After testing soil moisture and you have delayed watering, the soil hasn’t dried, showing a soil drainage problem. Now is the time to test the soil drainage. (Learn How To Get Rid Of Clover In Lawn)
Luckily, testing soil drainage is simple.
- Dig a 12″ wide by 12″ deep hole close to your planting area.
- Fill the hole with water and let it drain.
- Once it empties, fill the hole again, and how long it takes.
Well-drained soil will have water that falls about 1 inch per hour. Slower than this shows poor draining soil, which leads to constantly wet or soggy conditions. If it drains faster than this, it means you could have sandy soil and face dry soil conditions.
Improve Soil Drainage
Azaleas can tolerate brief wet or dry periods, yet they thrive the best over the long term with consistently moist but well-drained soil.
If the soil is poorly drained, you’ll need to take measures to fix the poor drainage conditions.
Improve soil drainage by lifting your plants and adding fresh, topsoil to improve drainage before replanting your azaleas. If you have established azaleas, wait until plants go dormant in winter to replant.
You can improve soil drainage by lifting and replanting each azalea plant into a raised mound. Planting in a raised mound keeps the plant’s roots higher than the water table, yet they can grow down and drink from it.
If neither works for your azalea plants, and you want your azaleas to survive, move them to an area with well-drained soil and replace them with other generally healthy plants that prefer wet soil conditions.
After adjusting the watering schedule or drainage, remove the affected leaves when any azalea leaves turn brown.
Azaleas grow best in slightly acid soil ranging from 5.0 to 6.5 on the pH scale. Most average garden soils range is 6.0 to 7.0 pH.
Testing Soil pH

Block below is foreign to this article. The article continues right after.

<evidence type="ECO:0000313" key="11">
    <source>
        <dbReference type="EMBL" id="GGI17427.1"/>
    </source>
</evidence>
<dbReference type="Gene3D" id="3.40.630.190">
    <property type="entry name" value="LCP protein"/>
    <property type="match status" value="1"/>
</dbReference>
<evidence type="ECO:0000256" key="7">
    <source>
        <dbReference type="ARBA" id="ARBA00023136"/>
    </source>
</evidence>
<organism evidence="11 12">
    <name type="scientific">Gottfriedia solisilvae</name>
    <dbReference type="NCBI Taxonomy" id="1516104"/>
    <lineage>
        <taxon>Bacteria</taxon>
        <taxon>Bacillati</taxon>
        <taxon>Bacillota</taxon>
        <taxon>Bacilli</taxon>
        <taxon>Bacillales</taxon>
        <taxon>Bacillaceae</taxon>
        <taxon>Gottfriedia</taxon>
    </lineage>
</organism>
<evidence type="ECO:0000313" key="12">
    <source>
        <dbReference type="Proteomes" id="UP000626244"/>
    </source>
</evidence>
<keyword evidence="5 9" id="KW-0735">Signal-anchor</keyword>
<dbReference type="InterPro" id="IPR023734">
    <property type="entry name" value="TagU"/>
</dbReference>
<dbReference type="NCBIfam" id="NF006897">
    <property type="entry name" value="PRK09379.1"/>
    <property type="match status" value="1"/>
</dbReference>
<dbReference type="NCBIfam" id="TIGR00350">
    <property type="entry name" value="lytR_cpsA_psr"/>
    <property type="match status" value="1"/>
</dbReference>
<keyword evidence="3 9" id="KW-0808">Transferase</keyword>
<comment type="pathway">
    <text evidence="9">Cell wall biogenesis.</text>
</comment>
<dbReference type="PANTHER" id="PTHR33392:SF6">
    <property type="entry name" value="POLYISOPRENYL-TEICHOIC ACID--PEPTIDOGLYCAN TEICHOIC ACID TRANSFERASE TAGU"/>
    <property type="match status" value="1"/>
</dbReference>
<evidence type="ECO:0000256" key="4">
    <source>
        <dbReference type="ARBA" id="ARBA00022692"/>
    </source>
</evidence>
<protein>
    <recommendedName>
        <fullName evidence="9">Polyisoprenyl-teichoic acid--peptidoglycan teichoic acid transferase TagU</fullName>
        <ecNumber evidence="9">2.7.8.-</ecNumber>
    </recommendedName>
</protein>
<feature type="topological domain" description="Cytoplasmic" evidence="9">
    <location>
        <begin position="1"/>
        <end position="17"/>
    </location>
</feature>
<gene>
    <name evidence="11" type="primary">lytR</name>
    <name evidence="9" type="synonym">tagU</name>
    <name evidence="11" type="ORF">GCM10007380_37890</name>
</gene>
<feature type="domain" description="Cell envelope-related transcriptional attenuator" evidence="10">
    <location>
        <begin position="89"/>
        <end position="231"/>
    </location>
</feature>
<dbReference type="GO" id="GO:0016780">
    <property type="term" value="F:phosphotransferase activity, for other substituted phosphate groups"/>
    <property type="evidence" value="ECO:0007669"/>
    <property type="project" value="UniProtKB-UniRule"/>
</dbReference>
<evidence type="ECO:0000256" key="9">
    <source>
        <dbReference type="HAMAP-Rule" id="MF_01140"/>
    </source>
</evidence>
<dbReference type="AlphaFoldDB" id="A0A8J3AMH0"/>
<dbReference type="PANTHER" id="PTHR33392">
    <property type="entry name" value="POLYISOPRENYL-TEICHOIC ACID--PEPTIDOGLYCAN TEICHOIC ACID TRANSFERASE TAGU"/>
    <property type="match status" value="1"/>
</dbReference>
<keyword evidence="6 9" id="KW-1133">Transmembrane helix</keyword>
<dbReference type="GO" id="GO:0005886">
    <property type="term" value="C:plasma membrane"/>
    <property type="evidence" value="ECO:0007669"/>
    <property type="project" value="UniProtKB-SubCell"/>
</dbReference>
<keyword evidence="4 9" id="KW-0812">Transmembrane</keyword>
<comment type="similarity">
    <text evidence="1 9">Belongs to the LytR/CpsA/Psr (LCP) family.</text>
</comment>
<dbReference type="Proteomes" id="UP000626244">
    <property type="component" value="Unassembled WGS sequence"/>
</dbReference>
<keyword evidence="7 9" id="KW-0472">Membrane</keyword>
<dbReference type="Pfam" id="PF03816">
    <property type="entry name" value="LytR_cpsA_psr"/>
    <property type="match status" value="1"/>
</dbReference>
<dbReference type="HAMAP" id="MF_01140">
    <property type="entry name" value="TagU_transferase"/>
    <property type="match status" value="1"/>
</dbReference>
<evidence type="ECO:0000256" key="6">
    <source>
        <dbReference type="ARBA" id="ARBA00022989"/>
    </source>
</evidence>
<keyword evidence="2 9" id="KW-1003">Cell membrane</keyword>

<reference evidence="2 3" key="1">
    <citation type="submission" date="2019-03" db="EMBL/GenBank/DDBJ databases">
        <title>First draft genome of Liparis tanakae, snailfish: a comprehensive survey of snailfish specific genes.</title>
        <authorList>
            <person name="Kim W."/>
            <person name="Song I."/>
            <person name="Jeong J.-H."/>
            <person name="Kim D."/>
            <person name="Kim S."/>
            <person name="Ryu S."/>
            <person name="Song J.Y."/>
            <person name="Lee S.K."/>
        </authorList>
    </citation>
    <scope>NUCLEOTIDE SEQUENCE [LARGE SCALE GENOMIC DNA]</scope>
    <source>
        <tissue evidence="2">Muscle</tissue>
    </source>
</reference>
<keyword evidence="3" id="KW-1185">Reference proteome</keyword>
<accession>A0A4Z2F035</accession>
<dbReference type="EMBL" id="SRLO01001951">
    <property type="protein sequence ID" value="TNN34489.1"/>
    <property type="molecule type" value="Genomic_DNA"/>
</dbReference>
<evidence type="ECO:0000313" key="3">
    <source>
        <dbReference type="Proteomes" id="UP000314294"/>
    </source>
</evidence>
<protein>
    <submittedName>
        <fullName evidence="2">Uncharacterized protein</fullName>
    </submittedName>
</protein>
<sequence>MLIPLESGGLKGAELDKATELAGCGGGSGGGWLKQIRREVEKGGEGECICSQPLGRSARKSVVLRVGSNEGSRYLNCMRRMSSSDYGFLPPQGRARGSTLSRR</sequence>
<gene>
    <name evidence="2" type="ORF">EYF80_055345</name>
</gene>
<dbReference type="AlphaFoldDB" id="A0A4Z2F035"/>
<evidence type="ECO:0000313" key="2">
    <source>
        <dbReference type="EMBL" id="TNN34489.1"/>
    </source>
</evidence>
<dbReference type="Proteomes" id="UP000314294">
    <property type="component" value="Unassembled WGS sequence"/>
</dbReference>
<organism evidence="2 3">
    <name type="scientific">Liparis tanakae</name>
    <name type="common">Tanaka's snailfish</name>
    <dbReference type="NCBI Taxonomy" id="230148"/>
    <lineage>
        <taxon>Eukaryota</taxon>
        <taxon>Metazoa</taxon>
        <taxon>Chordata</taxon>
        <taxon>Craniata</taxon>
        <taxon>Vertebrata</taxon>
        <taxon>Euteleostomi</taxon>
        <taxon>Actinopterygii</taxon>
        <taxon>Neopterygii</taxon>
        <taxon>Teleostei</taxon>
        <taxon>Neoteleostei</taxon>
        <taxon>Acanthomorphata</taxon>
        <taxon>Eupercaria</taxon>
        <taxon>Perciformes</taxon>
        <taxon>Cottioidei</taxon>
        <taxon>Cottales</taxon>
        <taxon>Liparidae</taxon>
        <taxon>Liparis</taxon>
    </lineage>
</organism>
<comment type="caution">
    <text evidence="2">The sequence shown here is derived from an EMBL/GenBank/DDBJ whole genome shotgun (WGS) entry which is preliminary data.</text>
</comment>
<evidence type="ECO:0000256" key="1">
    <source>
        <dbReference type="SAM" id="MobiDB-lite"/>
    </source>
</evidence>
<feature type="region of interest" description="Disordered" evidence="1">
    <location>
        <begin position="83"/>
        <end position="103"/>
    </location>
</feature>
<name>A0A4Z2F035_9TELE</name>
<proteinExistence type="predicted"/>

Soil pH measures alkalinity and acidity on a scale of 1-14. The neutral mark is 7, below 7 shows acid soil conditions, and anything above 7 shows alkaline.
- You can test soil pH using a soil pH test kit.
- To raise the pH, add pelletized limestone to the soil, and lower pH, you can add Soil Sulfur, Aluminum Sulfate, or Chelated Iron.
- Adding organic compost or using compost as mulch helps increase acidic soil conditions for acid-loving plants.
How Do You Revive a Dying Azalea?
Fungal Leaf Spots
A fungal infection causes blotches on azalea foliage that are speckled gray or brown and look like polka dots. The patches can be reddish or practically black, with a black spot in the center.
Treating several fungal illnesses that generate brown spots on leaves is possible. Usually, this form of fungal infection does not cause any damage to the plant, though small Azaleas may lose leaves as they could with powdery mildew.
Prune afflicted parts as soon as blooming is over and rake spotted leaves that have fallen on the ground. Delete or burn these to prevent any spread.
Water promotes this sort of fungus, so water your Azaleas at the ground level rather than wetting the leaves. (Read Avocado Leaves Turn Brown Guide)
Leafminers are identified by brown patches and curled brown tips on leaves. They usually appear in the spring and spread during the summer. Some leaves turn yellow or brown and die.
The Azalea leafminer (Caloptilia azaleella) feeds on Azalea leaves. The caterpillar lives in “mines” in the leaves, brown patches, or blotches.
Leafminers usually are harmless but unattractive. Remove and destroy leafminer-infested leaves. Get rid of them away from your plants if they fall on the ground.
Because leafminers hide inside leaves, contact pesticides won’t work, but systemic insecticides will. Leafminers can be controlled with chlorantraniliprole, spinosad, abamectin, and azadirachtin.
Too much sunlight can burn Azalea leaves, and leaf scorch is common.
The leaf tissue turns yellow or brown on the leaves.
Azaleas dislike full sun but prefer dappled sun and afternoon shade.
Azalea Lace Bugs
Leaf browning in Azaleas because of severe lace insect infestation Lace bugs are dark insects that feed on the leaves.
The lace bugs’ eating habits cause the leaves’ mottling.
Leaves have white/yellow stippling. Lace bugs feed on azalea, stunting its growth.
Plant vigor is diminished, as is plant appearance. The damaged plant’s leaves will eventually turn brown.
Lace bugs do not kill Azaleas. Lace insect infestations harm Azaleas.
Use insecticides that do not kill natural predators or use pesticide alternatives including neem oil, insecticidal soap, and horticulture oil for controlling lace bugs.
Acephate can be sprayed on an affected azalea to control lace bug infestations. It’s a foliar spray that effectively controls lace bugs.
When you detect lace bugs on your azalea, use organic insecticides.
Retard the lace bug infestation in March-May to avoid future infestations
You will kill any bugs on the plant at the time of spraying. Fill a spray can with Neem oil diluted in water.